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Bush Administration authorized use of insects in interrogations
John Byrne
Published: Thursday April 16, 2009


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The Bush Administration Office of Legal Counsel authorized the Central Intelligence Agency to put insects inside a confinement box as part of the Administration's "harsh interrogation" practice, as well as throwing detainees into walls, according to memos released by President Barack Obama on Thursday.

Read the full memos here.

"You would like to place Zubadayah in a cramped confinement box with an insect. You have informed us he has a fear of insects," the Bush White House said.

"As we understand it, no actually harmful insect will be placed in the box. Thus, though the introduction of an insect may produce trepidation in Zubaydah (which we discuss below), it certainly does not cause physical pain."

But, the memo cautioned, to comply with the law, the CIA "must inform him that the insects will not have a sting that would produce death or severe pain."

Part of the text beneath a description of the insect torture was redacted.

Time's Michael Scherer notes, "The insect interrogation technique, as it turned out, was never used by the CIA, according to a second declassified memo released Thursday. 'We understand that — for reasons unrelated to any concerns that it might violate the [criminal] statute — the CIA never used the technique and has removed it from the list of authorized interrogation techniques,' wrote Steven Bradbury, a principal deputy assistant attorney general, in the footnote to a on May 10, 2005 document."

Detailed description of 'walling' detainees

It also provides a detailed description of "walling," a practice in which detainees were thrown against walls as part of the interrogation process (one detainee said his neck was tied with a towel and thrown against a plywood wall in a recently leaked Red Cross report).

"For walling, a flexible false wall will be constructed. The individual is placed with his heels touching the wall. The interrogator pulls the individual forward and then quickly and firmly pushes the individual into the wall. It is the individual's shoulder blades that hit the wall.

"During this motion, the head and neck are supported with a rolled hood or towel that provides a c-collar effect to help prevent whiplash. To further reduce the probability of injury, the individual is allowed to rebound from the flexible wall. You have orally informed us that the false wall is in part constructed to create a loud sound when the individual hits it, which will further shock or surprise in the individual. In part, the idea is to create a sound that will make the impact seem far worse than it is and that will be far worse than any injury that might result from the action."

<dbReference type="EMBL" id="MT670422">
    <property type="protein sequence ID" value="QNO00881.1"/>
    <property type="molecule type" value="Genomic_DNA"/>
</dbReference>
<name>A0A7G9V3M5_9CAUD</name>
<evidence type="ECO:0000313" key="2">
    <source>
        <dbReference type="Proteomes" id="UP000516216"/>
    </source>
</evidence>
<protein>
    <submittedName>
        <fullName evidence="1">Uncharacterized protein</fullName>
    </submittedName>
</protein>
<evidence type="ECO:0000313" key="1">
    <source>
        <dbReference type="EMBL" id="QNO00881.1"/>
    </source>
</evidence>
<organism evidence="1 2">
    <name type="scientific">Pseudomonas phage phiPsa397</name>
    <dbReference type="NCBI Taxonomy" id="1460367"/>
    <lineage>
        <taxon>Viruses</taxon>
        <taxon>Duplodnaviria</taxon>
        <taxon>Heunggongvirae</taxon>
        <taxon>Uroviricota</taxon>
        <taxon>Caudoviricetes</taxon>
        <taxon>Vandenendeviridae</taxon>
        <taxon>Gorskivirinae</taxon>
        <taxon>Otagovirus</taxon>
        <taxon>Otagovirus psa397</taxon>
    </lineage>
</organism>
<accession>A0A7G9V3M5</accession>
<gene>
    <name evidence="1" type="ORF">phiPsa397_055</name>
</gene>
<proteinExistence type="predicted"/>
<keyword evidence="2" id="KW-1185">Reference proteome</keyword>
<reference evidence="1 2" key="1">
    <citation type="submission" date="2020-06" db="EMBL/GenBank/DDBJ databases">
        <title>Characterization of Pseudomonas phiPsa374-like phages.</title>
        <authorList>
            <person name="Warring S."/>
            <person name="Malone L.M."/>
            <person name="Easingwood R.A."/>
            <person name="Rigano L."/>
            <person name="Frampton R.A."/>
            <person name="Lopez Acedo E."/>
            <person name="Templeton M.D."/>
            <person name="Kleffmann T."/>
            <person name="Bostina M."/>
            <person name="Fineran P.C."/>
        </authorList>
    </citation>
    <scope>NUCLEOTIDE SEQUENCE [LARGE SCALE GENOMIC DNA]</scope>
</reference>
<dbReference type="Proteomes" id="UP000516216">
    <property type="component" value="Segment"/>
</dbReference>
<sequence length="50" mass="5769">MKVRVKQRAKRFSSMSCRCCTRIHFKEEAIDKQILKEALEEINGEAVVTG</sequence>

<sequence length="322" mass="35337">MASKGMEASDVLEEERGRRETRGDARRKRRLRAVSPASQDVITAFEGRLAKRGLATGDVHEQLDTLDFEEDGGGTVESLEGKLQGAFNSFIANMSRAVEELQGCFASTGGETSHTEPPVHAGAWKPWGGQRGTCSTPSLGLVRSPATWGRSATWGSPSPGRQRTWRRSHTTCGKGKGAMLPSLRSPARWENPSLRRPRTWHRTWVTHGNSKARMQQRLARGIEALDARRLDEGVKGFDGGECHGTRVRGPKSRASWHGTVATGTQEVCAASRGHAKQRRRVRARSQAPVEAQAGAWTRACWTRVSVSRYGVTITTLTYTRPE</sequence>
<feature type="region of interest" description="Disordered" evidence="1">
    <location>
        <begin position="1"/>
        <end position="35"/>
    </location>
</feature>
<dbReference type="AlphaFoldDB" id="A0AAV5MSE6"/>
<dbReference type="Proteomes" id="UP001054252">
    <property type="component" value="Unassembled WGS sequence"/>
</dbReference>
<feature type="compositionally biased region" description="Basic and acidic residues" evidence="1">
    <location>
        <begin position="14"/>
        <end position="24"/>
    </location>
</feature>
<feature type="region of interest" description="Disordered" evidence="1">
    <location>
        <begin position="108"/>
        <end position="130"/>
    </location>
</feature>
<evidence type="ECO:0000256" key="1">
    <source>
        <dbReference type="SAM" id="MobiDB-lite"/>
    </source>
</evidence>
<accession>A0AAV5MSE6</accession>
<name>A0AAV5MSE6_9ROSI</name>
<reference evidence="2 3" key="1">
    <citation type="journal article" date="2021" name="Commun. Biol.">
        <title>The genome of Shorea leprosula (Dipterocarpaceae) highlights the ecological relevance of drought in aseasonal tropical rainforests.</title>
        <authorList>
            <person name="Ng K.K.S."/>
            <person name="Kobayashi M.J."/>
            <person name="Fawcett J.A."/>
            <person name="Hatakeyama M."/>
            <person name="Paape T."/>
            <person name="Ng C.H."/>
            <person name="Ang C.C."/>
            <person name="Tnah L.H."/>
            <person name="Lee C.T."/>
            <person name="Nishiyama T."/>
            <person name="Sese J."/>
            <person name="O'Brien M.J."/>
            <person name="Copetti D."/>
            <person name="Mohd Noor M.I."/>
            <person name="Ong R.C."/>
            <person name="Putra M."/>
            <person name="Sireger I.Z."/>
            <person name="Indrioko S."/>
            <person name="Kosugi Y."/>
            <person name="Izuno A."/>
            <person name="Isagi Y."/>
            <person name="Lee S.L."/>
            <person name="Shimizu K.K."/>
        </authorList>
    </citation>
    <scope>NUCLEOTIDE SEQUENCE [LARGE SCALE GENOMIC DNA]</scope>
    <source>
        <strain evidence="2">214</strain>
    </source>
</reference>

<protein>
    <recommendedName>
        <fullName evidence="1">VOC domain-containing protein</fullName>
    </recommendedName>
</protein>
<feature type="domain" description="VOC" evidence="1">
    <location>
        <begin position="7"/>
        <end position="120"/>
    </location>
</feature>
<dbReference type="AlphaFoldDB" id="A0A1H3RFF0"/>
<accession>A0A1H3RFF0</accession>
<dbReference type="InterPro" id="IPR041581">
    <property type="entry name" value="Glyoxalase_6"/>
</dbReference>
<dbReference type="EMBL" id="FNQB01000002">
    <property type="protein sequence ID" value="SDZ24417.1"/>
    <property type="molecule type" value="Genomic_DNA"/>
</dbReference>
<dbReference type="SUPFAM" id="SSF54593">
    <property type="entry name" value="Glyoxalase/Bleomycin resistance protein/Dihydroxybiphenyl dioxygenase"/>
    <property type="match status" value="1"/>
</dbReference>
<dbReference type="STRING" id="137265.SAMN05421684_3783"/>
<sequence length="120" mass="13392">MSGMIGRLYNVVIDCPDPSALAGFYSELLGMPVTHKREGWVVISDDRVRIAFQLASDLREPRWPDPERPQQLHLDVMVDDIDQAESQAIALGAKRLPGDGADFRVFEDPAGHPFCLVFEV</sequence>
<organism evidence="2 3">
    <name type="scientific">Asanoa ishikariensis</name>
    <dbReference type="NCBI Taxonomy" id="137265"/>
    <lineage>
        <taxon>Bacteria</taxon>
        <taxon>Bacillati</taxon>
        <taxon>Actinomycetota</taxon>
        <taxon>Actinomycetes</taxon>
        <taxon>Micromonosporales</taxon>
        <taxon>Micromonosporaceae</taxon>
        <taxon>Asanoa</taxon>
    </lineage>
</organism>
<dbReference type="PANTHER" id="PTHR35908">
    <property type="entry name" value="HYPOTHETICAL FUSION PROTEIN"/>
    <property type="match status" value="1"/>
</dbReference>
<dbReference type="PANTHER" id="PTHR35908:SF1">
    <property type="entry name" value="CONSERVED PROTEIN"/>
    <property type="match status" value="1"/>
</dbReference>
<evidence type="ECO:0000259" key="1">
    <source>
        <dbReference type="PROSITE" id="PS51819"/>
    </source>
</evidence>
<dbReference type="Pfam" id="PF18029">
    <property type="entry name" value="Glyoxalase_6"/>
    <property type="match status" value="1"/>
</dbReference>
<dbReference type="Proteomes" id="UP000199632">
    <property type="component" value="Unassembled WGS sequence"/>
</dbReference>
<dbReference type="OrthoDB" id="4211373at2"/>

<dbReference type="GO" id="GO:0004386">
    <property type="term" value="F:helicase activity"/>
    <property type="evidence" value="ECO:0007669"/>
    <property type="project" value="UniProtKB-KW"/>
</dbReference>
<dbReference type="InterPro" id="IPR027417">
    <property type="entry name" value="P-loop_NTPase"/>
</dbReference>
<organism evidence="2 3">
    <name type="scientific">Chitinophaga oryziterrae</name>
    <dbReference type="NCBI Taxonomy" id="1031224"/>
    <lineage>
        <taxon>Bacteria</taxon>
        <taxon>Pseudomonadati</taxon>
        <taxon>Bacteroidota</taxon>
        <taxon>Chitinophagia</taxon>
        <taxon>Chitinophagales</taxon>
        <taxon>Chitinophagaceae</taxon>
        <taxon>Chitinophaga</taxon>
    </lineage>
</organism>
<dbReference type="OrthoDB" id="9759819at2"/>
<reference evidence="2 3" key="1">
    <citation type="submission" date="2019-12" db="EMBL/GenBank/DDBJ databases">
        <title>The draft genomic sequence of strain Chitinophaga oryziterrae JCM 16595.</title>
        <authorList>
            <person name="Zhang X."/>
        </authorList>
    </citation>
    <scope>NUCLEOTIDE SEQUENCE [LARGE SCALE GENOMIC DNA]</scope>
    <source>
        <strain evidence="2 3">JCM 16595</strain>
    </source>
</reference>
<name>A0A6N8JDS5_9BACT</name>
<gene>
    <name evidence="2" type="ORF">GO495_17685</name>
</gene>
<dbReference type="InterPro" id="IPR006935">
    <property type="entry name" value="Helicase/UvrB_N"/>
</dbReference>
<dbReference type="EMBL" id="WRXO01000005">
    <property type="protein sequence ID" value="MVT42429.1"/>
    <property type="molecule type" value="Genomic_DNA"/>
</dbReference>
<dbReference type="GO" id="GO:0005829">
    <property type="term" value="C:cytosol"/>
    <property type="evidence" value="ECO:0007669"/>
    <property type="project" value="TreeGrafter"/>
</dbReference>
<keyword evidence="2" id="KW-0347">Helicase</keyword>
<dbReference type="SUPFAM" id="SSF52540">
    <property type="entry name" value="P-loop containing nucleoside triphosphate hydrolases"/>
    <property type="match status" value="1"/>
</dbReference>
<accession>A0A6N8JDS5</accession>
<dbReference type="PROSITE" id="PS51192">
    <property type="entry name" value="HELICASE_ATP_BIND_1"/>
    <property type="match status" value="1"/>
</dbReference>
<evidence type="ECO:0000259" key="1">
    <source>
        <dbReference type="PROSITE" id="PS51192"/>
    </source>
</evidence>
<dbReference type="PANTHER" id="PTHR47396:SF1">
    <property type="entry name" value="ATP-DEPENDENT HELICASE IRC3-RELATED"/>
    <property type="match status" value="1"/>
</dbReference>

The White House lawyers characterized this practice as "rough handling."

"While walling involves what might be characterized as rough handling, it does not involve the threat of imminent death or, as discussed above, the infliction of severe physical pain. Moreover, once again we understand that use of this technique will not be accompanied by any specific verbal threat that violence will ensue absent cooperation. Thus, like the facial slap, walling can only constitute a threat of severe physical pain if a reasonable person would infer such a threat from the use of the technique itself. Walling does not in and of itself inflict severe pain or suffering."

As part of the release of the memos Thursday, the Justice Department said they would provide attorneys to any CIA interrogator who engaged in the practice thinking it was lawful under the aegis of the memo.

According to Newsweek's Michael Isikoff, writing earlier this year, former Bush officials may find themselves in hot water over one of the memos released Thursday.

"An internal Justice Department report on the conduct of senior lawyers who approved waterboarding and other harsh interrogation tactics is causing anxiety among former Bush administration officials," Isikoff wrote. "H. Marshall Jarrett, chief of the department's ethics watchdog unit, the Office of Professional Responsibility (OPR), confirmed last year he was investigating whether the legal advice in crucial interrogation memos 'was consistent with the professional standards that apply to Department of Justice attorneys.' According to two knowledgeable sources who asked not to be identified discussing sensitive matters, a draft of the report was submitted in the final weeks of the Bush administration. It sharply criticized the legal work of two former top officials—Jay Bybee and John Yoo—as well as that of Steven Bradbury, who was chief of the Office of Legal Counsel (OLC) at the time the report was submitted, the sources said. (Bybee, Yoo and Bradbury did not respond to multiple requests for comment.)"

"The matter is under review," Justice Department spokesman Matthew Miller is quoted as saying.

Read the full memos here.


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